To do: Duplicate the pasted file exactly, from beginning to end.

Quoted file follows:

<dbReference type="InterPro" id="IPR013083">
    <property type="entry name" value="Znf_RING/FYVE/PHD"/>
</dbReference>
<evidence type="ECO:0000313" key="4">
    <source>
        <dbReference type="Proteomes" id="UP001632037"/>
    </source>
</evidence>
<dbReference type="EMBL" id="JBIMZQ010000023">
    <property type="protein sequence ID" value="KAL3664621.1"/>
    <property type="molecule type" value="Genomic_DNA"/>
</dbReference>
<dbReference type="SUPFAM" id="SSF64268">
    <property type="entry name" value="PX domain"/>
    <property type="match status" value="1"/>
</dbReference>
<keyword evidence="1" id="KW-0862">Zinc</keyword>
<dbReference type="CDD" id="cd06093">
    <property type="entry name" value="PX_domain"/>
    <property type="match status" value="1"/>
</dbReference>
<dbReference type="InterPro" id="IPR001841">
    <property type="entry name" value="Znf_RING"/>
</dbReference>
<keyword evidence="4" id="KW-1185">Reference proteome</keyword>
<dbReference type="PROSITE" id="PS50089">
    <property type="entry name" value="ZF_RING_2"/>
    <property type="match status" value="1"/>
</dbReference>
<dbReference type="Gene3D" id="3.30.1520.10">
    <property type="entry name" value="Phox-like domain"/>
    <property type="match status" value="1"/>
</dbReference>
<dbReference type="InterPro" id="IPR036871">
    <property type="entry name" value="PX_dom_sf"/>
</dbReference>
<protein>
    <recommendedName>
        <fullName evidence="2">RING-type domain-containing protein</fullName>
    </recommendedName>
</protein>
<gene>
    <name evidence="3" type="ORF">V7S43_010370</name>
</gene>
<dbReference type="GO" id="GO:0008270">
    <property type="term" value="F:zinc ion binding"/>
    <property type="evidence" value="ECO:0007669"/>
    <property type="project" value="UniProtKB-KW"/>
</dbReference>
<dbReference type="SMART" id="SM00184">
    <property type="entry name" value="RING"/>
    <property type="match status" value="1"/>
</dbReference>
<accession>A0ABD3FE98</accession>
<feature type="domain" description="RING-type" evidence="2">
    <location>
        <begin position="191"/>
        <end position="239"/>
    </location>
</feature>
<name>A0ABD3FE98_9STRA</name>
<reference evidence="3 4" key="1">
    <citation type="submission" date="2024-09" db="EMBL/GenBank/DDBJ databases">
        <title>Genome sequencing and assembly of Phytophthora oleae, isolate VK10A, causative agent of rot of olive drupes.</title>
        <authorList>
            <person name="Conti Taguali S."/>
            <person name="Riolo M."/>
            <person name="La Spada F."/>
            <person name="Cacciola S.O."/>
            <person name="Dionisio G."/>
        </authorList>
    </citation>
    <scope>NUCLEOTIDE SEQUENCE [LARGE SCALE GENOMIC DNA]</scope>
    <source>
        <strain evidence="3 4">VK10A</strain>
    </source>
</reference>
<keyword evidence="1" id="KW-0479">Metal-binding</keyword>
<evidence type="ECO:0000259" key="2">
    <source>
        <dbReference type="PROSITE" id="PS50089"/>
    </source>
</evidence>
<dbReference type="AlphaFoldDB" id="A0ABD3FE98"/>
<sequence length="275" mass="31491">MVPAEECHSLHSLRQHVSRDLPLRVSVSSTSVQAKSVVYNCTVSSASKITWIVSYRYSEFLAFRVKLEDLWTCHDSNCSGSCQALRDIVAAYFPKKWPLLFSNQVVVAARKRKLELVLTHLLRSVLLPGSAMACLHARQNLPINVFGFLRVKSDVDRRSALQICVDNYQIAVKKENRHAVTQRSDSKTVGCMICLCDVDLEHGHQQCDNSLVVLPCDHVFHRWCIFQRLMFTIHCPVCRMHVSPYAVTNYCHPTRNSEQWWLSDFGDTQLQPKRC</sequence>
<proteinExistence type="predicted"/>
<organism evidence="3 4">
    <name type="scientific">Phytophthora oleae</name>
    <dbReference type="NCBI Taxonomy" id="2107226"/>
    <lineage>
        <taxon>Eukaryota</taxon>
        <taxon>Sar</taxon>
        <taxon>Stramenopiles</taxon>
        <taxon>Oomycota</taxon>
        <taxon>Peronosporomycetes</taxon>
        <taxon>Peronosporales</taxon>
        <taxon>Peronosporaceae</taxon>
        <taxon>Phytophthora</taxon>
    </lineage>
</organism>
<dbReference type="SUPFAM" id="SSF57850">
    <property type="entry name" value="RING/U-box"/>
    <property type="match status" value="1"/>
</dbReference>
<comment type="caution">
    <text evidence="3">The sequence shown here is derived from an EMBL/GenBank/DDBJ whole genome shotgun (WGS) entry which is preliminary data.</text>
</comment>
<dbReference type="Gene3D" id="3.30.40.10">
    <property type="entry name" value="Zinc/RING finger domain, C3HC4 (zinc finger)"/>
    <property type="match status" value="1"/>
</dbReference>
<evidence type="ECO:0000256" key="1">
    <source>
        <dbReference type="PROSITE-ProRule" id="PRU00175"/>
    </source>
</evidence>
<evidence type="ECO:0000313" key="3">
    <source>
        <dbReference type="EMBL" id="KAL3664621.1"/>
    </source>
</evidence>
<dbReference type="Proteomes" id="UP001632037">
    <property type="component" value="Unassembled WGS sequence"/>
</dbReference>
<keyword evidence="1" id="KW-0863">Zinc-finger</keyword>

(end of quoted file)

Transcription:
<dbReference type="InterPro" id="IPR013083">
    <property type="entry name" value="Znf_RING/FYVE/PHD"/>
</dbReference>
<evidence type="ECO:0000313" key="4">
    <source>
        <dbReference type="Proteomes" id="UP001632037"/>
    </source>
</evidence>
<dbReference type="EMBL" id="JBIMZQ010000023">
    <property type="protein sequence ID" value="KAL3664621.1"/>
    <property type="molecule type" value="Genomic_DNA"/>
</dbReference>
<dbReference type="SUPFAM" id="SSF64268">
    <property type="entry name" value="PX domain"/>
    <property type="match status" value="1"/>
</dbReference>
<keyword evidence="1" id="KW-0862">Zinc</keyword>
<dbReference type="CDD" id="cd06093">
    <property type="entry name" value="PX_domain"/>
    <property type="match status" value="1"/>
</dbReference>
<dbReference type="InterPro" id="IPR001841">
    <property type="entry name" value="Znf_RING"/>
</dbReference>
<keyword evidence="4" id="KW-1185">Reference proteome</keyword>
<dbReference type="PROSITE" id="PS50089">
    <property type="entry name" value="ZF_RING_2"/>
    <property type="match status" value="1"/>
</dbReference>
<dbReference type="Gene3D" id="3.30.1520.10">
    <property type="entry name" value="Phox-like domain"/>
    <property type="match status" value="1"/>
</dbReference>
<dbReference type="InterPro" id="IPR036871">
    <property type="entry name" value="PX_dom_sf"/>
</dbReference>
<protein>
    <recommendedName>
        <fullName evidence="2">RING-type domain-containing protein</fullName>
    </recommendedName>
</protein>
<gene>
    <name evidence="3" type="ORF">V7S43_010370</name>
</gene>
<dbReference type="GO" id="GO:0008270">
    <property type="term" value="F:zinc ion binding"/>
    <property type="evidence" value="ECO:0007669"/>
    <property type="project" value="UniProtKB-KW"/>
</dbReference>
<dbReference type="SMART" id="SM00184">
    <property type="entry name" value="RING"/>
    <property type="match status" value="1"/>
</dbReference>
<accession>A0ABD3FE98</accession>
<feature type="domain" description="RING-type" evidence="2">
    <location>
        <begin position="191"/>
        <end position="239"/>
    </location>
</feature>
<name>A0ABD3FE98_9STRA</name>
<reference evidence="3 4" key="1">
    <citation type="submission" date="2024-09" db="EMBL/GenBank/DDBJ databases">
        <title>Genome sequencing and assembly of Phytophthora oleae, isolate VK10A, causative agent of rot of olive drupes.</title>
        <authorList>
            <person name="Conti Taguali S."/>
            <person name="Riolo M."/>
            <person name="La Spada F."/>
            <person name="Cacciola S.O."/>
            <person name="Dionisio G."/>
        </authorList>
    </citation>
    <scope>NUCLEOTIDE SEQUENCE [LARGE SCALE GENOMIC DNA]</scope>
    <source>
        <strain evidence="3 4">VK10A</strain>
    </source>
</reference>
<keyword evidence="1" id="KW-0479">Metal-binding</keyword>
<evidence type="ECO:0000259" key="2">
    <source>
        <dbReference type="PROSITE" id="PS50089"/>
    </source>
</evidence>
<dbReference type="AlphaFoldDB" id="A0ABD3FE98"/>
<sequence length="275" mass="31491">MVPAEECHSLHSLRQHVSRDLPLRVSVSSTSVQAKSVVYNCTVSSASKITWIVSYRYSEFLAFRVKLEDLWTCHDSNCSGSCQALRDIVAAYFPKKWPLLFSNQVVVAARKRKLELVLTHLLRSVLLPGSAMACLHARQNLPINVFGFLRVKSDVDRRSALQICVDNYQIAVKKENRHAVTQRSDSKTVGCMICLCDVDLEHGHQQCDNSLVVLPCDHVFHRWCIFQRLMFTIHCPVCRMHVSPYAVTNYCHPTRNSEQWWLSDFGDTQLQPKRC</sequence>
<proteinExistence type="predicted"/>
<organism evidence="3 4">
    <name type="scientific">Phytophthora oleae</name>
    <dbReference type="NCBI Taxonomy" id="2107226"/>
    <lineage>
        <taxon>Eukaryota</taxon>
        <taxon>Sar</taxon>
        <taxon>Stramenopiles</taxon>
        <taxon>Oomycota</taxon>
        <taxon>Peronosporomycetes</taxon>
        <taxon>Peronosporales</taxon>
        <taxon>Peronosporaceae</taxon>
        <taxon>Phytophthora</taxon>
    </lineage>
</organism>
<dbReference type="SUPFAM" id="SSF57850">
    <property type="entry name" value="RING/U-box"/>
    <property type="match status" value="1"/>
</dbReference>
<comment type="caution">
    <text evidence="3">The sequence shown here is derived from an EMBL/GenBank/DDBJ whole genome shotgun (WGS) entry which is preliminary data.</text>
</comment>
<dbReference type="Gene3D" id="3.30.40.10">
    <property type="entry name" value="Zinc/RING finger domain, C3HC4 (zinc finger)"/>
    <property type="match status" value="1"/>
</dbReference>
<evidence type="ECO:0000256" key="1">
    <source>
        <dbReference type="PROSITE-ProRule" id="PRU00175"/>
    </source>
</evidence>
<evidence type="ECO:0000313" key="3">
    <source>
        <dbReference type="EMBL" id="KAL3664621.1"/>
    </source>
</evidence>
<dbReference type="Proteomes" id="UP001632037">
    <property type="component" value="Unassembled WGS sequence"/>
</dbReference>
<keyword evidence="1" id="KW-0863">Zinc-finger</keyword>